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Perhaps it’s time for NHL teams to take mental health seriously with young players

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NHL: Minnesota Wild at St. Louis Blues Billy Hurst-USA TODAY Sports

As many of you know, I am very passionate advocate for mental health awareness. As a person who has battled depression and anxiety for the better half of my life, I know first-hand the severity of these conditions. I’m sure many of you do, but don’t say anything. That’s okay. Whenever you’re ready to talk about it, there will be someone there to listen. Hell, I’ll be one of them. Anyways, the reason for this column isn’t to talk about that. I am here to raise a concern about something in the NHL, something that poses to be a “silent killer,” if you will. Nail Yakupov, the former first-overall pick of the Edmonton Oilers, and now member of the St Louis Blues came out after his first appearance with his new team and shed some insight that, to me, was disturbing. Lou Korac, a Blues writer for, transcribed a quote from Yakupov after his first game as a member of his new team. Here’s what Yakupov had to say:

“I tried. Honestly, it was really tough this week because it’s not that easy. Doesn’t matter what team you’re on. I know Blues are a really good team, really good guys that are really friendly. It’s a really good family here. When you’ve been away for a long time, live in different country, different city and different friends, you pretty much have nothing outside. It’s really good here, but as soon as you go outside after practice, you’re just alone. You’re lonely and those kind of things get into your brain and in your mind and you have to fight that. I’m fighting, and now it’s going to be much easier. I’m happy to get two points tonight and it’s going to be much easier for me to sleep tonight.”
Read more from Lou Korac

Read that a couple of times, and let it sink in. Take away the money, take away the fact that he’s a professional athlete. Everything. Strip it down to bare bones — A kid from Russia saying that he’s lonely, and that he’s fighting what is going on in his mind. Now, let’s add on some other stuff..

Yakupov was a first-overall pick. Right off the bat, the expectations are high. You’re expected to come to your team, put in work, and make an immediate impact as a possible franchise pillar. If you know how things panned out in Edmonton, you know that Yakupov was a victim of a complete xenophobic environment where he was deemed a “lazy Russian player” with “attitude problems.” Whether or not this was entirely true, that’s ignoring serious issue — He’s a kid, from a different country. Instead of alienating him, and making things worse, what are we doing to help him?

Imagine what could have happened with Pavel Datsyuk coming to Detroit in September of 2001 had the Red Wings not had a support system to help.

Yakupov’s quotes show a pretty clear sign of depression and anxiety. I have to ask the question, and I think we all should — What are NHL teams doing to support these young prospects on a mental level? I’m sure there are teams who do take this seriously, but from what I see in Yakupov’s words, his organization ignored it. Instead, he was left there, alone, and “fighting.”

If you’ve battled depression before, you know exactly what this kid is/was feeling. The uneasiness, and loneliness. The feeling of being homesick, but sitting in your own living room. Darkness, in complete daylight.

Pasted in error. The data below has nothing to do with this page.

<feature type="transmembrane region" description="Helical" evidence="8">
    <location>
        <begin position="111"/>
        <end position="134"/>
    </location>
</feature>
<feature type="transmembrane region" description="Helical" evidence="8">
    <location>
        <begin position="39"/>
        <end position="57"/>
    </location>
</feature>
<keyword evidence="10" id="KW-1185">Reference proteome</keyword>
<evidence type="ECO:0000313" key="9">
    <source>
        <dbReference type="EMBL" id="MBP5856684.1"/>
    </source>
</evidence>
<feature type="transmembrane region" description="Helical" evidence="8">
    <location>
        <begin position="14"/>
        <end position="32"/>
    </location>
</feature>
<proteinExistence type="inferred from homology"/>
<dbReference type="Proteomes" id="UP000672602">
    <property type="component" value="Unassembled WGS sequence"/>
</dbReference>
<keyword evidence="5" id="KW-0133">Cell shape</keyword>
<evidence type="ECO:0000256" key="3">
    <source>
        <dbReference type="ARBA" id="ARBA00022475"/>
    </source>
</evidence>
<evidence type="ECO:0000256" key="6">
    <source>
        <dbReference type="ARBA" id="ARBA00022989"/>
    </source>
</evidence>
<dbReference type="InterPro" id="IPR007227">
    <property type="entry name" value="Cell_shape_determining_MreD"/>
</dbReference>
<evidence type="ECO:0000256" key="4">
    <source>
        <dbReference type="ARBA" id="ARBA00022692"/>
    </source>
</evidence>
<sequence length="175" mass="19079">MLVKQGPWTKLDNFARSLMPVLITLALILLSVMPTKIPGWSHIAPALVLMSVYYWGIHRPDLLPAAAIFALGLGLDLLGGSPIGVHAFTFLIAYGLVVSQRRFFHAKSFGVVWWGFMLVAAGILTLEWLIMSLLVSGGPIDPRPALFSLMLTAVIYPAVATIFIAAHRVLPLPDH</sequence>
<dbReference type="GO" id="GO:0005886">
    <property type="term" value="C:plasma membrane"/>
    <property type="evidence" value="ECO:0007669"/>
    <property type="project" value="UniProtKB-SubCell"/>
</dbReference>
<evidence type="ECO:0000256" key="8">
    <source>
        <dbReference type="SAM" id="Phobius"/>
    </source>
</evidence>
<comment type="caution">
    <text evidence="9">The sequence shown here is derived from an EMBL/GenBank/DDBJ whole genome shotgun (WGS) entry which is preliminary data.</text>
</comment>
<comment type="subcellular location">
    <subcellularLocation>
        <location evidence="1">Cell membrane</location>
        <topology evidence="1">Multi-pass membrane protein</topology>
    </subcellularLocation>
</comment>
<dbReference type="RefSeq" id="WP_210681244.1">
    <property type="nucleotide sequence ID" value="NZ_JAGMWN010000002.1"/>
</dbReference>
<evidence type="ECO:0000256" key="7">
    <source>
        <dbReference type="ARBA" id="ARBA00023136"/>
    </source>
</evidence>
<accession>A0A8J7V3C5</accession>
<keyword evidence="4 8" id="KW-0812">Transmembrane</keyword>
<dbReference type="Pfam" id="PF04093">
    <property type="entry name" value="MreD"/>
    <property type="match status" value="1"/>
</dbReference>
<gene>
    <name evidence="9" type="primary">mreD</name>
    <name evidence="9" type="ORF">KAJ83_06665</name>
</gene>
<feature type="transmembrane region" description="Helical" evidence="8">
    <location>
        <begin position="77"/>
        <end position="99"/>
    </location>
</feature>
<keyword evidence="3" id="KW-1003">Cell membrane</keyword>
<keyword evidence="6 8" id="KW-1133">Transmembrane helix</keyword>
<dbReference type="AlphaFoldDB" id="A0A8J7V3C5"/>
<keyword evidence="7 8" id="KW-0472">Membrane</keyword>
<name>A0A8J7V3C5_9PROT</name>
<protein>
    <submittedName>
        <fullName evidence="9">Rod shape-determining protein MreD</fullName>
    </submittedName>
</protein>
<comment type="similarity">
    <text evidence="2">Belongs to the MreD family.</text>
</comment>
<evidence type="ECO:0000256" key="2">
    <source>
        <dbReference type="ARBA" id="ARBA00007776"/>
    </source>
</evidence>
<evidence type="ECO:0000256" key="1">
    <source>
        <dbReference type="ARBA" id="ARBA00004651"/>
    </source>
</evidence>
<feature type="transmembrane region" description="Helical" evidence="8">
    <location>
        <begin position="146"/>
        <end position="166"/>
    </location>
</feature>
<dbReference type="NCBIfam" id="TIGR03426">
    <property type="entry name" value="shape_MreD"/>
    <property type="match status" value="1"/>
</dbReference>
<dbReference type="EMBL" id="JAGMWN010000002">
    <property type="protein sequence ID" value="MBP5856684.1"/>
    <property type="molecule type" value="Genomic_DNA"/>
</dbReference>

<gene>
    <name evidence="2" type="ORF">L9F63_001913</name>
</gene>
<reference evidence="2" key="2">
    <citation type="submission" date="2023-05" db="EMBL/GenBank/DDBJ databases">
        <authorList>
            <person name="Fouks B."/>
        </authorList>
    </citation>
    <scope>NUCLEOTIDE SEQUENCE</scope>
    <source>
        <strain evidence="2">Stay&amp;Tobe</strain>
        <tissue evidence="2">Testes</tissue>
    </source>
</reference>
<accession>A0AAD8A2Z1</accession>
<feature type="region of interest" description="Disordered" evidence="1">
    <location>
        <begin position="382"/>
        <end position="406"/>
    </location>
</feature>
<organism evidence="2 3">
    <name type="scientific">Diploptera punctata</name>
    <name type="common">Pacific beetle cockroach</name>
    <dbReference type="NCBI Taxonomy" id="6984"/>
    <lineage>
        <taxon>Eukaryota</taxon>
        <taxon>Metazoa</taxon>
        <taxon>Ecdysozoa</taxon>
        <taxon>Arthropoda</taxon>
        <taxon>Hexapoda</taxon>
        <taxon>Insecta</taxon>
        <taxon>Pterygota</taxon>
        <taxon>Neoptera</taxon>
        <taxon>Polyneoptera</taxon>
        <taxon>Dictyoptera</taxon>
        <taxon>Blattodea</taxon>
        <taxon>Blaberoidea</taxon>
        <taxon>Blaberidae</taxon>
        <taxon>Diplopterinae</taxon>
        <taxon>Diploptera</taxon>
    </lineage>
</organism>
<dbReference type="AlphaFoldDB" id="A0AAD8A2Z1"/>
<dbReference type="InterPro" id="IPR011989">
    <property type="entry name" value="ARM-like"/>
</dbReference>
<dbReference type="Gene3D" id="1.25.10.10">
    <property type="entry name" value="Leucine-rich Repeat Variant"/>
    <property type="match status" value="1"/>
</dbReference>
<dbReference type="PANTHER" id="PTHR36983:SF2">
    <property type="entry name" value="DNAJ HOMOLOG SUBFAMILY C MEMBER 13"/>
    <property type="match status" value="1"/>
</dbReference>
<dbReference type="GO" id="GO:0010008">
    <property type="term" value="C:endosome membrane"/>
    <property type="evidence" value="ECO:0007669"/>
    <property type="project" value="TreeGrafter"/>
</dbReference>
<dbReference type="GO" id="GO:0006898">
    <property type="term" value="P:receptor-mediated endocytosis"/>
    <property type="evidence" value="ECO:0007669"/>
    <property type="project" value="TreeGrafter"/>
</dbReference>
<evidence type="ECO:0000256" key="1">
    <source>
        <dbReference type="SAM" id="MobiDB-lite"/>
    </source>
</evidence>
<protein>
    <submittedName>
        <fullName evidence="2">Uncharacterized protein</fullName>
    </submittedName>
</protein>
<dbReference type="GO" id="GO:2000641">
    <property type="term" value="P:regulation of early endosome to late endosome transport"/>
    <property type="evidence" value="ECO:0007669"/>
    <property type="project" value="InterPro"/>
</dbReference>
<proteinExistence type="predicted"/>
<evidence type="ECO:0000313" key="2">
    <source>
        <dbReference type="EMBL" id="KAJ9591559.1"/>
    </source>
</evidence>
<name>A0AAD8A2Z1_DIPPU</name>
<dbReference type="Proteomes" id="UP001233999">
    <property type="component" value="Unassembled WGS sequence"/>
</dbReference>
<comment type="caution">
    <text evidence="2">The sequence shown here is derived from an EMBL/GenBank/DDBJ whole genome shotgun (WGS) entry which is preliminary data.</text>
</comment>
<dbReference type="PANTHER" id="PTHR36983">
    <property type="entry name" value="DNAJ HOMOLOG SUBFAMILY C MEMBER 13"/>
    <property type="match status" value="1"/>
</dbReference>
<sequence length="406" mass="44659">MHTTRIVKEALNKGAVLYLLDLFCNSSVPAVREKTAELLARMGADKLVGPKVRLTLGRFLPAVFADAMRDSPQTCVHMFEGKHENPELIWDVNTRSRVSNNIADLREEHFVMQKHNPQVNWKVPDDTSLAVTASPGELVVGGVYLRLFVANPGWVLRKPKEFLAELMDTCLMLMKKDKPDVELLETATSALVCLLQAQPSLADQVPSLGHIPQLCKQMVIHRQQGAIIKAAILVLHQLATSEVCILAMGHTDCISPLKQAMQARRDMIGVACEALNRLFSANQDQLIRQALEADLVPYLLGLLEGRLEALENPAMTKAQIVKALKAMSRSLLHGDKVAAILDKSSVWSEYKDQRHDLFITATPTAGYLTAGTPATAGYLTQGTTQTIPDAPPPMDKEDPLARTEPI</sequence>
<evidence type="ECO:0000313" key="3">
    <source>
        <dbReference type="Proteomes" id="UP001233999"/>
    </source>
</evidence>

I’m writing this because what Yakupov said made me incredibly emotional as a sports fan, and a human being. I know what he’s going through, but I can’t imagine going through it with the expectations that were put on him in Edmonton, and the overall dismissal he received on a humanitarian level. I’m not going out and bashing the Oilers with this. Though I think it is highly concerning, and very disappointing that it went down like this, I just can’t do that. Why? Because I know for a fact this has happened before with other organizations.

Another example I’d like to bring into this is Red Wings prospect Anthony Mantha. After being drafted in the first round, and going on a tear scoring 81 goals in 81 games, Mantha went down with an injury in the offseason that sidelined him for a chunk of his first year pro. After recovering from his injury, Mantha had difficulty finding a similar scoring pace in the AHL. Again, lofty expectations for a prospect coming out of juniors, let alone off of a leg injury. In response to Mantha’s struggles, Red Wings Senior Vice President Jim Devellano told Keith Gave that Mantha’s production was “very, very, very disappointing.” Mantha spent the following summer seeing multiple sports psychologists, in search of a fresh start. Thankfully for him, he found that fresh start and has re-emerged as one of the organization’s most-promising prospects.

Again, this isn’t meant to put the Oilers on blast. All I wanted to do was raise awareness here. These young, millionaire athletes are people, too. People thousands of miles away from their families, friends, and complete familiarity with their surroundings. They are quite literally alone on many levels. The question needs to be asked — What can we do to support these kids? What can we change so that this doesn’t happen again?

Thankfully, Yakupov seems to be in a better place with the St Louis Blues. He’s surrounded by a good team, with a fellow countryman in Vladimir Tarasenko. I’ll be rooting for him, and hoping like hell this doesn’t happen again.